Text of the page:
So, what if the rider’s crazy pedaling input is causing the fork to compress, like when sprinting out of a corner? Well, a second accelerometer on the stem-mounted computer senses when the fork is being pushed down from above and warns the computer that it should hold fast and remain locked out unless it receives further information from its partner on the slider below. The speed sensor:
OK, engineers and physicists learn in kindergarten that the energy of an impact increases with the square of its relative speed. What that means is that as speed increases slightly, hitting the same bump upsets the suspension to a much greater degree. To counter this, a spoke magnet trips a speed sensor built into the accelerometer on the fork slider and the computer does the math – just for fun – while the bump is streaking towards the rear wheel and then makes the correction to its shock order just in the nick of time. Wide open, Mister Monarch RT3, trouble’s a brewin.’
The battery pack:
Take a look at the components: (clockwise) The business end of e.i is the RockShox Monarch RT3 Relay shock - wired up and ready to make history. E.i's processor is sealed into a molded plastic platform that replaces the stem-cap - the display twists and locks into it. The accelerometer and speed sensor are fixed with adhesive backing and a zip tie to the fork slider. A standard looking internal bottom bracket sleeve hosts the crank rotation sensor which picks up a signal from a small magnet fixed to the BB axle. The battery pack is good for 24 hours of riding - plus more than half of that in reserve if you need it.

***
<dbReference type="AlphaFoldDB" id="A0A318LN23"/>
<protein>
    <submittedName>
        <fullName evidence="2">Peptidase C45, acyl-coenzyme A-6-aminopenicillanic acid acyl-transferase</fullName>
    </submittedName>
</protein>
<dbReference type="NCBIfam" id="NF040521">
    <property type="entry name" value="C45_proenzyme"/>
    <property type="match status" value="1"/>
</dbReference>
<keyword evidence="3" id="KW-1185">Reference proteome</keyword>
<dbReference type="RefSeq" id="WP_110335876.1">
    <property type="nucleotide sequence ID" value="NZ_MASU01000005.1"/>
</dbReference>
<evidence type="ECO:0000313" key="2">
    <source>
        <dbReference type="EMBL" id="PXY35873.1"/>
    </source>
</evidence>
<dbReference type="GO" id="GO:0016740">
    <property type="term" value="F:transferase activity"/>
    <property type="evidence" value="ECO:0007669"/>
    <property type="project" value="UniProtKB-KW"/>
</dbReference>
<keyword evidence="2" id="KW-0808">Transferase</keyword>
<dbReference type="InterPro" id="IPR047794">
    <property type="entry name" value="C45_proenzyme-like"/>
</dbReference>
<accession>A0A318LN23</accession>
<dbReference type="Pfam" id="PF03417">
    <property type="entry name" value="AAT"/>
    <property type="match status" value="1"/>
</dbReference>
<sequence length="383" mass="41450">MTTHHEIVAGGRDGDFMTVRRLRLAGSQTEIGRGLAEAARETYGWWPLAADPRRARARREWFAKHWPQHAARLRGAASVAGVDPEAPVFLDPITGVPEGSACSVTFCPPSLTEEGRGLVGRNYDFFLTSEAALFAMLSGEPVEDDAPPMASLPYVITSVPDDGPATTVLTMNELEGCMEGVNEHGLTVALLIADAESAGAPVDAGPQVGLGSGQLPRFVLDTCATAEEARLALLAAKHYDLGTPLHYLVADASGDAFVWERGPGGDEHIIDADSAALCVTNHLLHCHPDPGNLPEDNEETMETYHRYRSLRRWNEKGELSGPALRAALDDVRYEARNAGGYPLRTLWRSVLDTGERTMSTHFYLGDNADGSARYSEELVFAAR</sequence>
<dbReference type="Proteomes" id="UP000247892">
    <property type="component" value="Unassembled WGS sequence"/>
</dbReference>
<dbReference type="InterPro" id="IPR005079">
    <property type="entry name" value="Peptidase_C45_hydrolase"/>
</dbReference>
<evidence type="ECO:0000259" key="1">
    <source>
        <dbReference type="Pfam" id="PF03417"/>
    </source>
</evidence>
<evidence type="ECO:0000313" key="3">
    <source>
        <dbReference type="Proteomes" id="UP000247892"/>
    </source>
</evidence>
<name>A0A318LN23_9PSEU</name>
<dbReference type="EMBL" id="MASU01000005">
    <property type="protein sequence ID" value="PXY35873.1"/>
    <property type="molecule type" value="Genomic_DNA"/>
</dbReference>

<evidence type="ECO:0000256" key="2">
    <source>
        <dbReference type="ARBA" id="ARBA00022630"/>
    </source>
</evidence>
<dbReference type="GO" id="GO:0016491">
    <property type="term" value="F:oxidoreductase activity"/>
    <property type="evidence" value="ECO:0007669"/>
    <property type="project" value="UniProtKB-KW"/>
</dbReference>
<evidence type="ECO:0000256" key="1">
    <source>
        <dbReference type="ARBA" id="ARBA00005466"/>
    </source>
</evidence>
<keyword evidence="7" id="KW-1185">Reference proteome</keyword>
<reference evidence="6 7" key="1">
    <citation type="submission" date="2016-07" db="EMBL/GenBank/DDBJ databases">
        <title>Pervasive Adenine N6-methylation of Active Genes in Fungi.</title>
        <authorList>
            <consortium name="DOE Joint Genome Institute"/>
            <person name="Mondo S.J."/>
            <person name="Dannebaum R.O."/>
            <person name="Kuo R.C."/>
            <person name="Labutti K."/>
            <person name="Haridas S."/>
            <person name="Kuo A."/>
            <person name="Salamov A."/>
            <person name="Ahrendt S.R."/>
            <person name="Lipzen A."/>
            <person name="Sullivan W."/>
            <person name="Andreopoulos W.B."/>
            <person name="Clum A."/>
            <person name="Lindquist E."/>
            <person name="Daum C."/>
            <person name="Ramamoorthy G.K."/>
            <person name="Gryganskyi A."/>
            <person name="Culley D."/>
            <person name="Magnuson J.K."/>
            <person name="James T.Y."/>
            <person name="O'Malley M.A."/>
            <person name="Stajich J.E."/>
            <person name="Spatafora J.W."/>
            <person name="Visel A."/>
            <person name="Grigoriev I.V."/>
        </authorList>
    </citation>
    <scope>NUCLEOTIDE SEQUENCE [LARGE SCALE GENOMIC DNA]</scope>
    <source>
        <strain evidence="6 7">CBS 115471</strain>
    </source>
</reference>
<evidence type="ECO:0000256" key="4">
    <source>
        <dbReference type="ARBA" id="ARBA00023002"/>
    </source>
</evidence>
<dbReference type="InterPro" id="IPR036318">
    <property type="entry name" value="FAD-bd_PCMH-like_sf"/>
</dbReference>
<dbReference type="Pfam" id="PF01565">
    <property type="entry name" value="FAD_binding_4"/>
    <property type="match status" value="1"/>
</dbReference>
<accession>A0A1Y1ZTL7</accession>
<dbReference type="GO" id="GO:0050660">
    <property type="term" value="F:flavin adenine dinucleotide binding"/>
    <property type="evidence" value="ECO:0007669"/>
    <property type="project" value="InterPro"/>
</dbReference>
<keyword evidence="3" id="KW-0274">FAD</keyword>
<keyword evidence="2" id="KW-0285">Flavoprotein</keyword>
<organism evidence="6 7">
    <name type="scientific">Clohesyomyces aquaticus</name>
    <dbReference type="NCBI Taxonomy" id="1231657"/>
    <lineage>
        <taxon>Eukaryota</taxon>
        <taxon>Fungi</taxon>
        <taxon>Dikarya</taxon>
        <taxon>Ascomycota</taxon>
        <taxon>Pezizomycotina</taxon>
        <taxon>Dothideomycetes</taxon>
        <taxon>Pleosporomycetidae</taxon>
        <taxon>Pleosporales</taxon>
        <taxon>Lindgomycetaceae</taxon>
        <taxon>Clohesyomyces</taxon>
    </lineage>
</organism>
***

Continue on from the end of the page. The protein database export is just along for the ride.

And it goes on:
Nobody told me what kind of battery actually powered the e.i shock, but it requires a rather large one (about the size of Shimano’s Di2 road shifting system). Lapierre officials said that the servo-motors required a little heft to operate the low-speed compression needle against the shock’s internal fluid pressure, and that took some juice. But the main reason was that the processor needed to be very fast and that speed required power. The real worry is how long will it last before it needs to be charged? And there are two answers: 24 hours at 250 suspension adjustments an hour is the number that both Lapierre and RockShox gave us. The second answer was that there is 80-percent reserve in that number, with an additional low-power survival mode built in. The system turns off when it is not making adjustments to save battery life. The recharge interval is three hours.The bail-out: